Namur Citadel was built to protect the junction of the Meuse and Sambre rivers. Probably fortified in the Roman period, today’s citadel was largely built in the middle ages and evolved to be one of Europe’s largest fortresses. The boundary enclosed the residence of the Counts of Namur and included a church and extensive rooms for entertaining as well as defensive works.
Improvements in artillery led to the addition of a bastioned structure above the original citadel, known as the Median. A third phase of development is known as the Terra Nova (new ground). The Citadel remained occupied by the army until 1977.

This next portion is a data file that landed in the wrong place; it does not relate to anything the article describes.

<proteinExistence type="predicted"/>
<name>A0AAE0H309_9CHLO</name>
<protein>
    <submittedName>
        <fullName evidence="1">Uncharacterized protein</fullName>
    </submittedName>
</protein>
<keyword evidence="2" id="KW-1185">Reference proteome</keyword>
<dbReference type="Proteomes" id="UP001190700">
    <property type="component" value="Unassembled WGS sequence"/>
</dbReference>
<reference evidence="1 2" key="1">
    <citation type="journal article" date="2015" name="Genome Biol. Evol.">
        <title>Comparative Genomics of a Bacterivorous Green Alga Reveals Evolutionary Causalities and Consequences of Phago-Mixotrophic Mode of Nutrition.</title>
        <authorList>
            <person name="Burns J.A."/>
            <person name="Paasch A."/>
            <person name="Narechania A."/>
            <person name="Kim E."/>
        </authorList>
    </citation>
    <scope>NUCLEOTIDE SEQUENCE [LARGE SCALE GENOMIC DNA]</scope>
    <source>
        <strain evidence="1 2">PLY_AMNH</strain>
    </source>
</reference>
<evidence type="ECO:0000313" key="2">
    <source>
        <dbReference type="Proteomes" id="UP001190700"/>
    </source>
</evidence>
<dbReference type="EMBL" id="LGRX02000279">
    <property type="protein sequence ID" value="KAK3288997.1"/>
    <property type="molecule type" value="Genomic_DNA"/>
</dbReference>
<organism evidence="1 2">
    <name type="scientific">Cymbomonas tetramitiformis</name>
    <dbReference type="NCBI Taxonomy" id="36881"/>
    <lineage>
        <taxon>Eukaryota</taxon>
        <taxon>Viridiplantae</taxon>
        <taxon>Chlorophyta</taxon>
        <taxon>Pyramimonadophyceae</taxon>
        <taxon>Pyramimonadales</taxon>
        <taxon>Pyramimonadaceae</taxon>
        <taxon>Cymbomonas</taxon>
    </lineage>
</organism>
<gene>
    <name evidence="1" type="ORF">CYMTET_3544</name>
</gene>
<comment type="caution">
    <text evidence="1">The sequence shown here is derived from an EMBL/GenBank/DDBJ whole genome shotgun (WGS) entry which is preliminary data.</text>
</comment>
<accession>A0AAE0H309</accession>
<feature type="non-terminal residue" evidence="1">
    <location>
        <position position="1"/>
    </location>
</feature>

Underground are many underground feautures, including tunnels for the access road, ammunition magazines, artillery casemates, sally ports and countermine galleries.
The citadel can be visited all year round both above and below ground. The underground tour includes around 500 metres of passage. Sub Brit was lucky in 2003 to be given permission to explore well beyond the public route.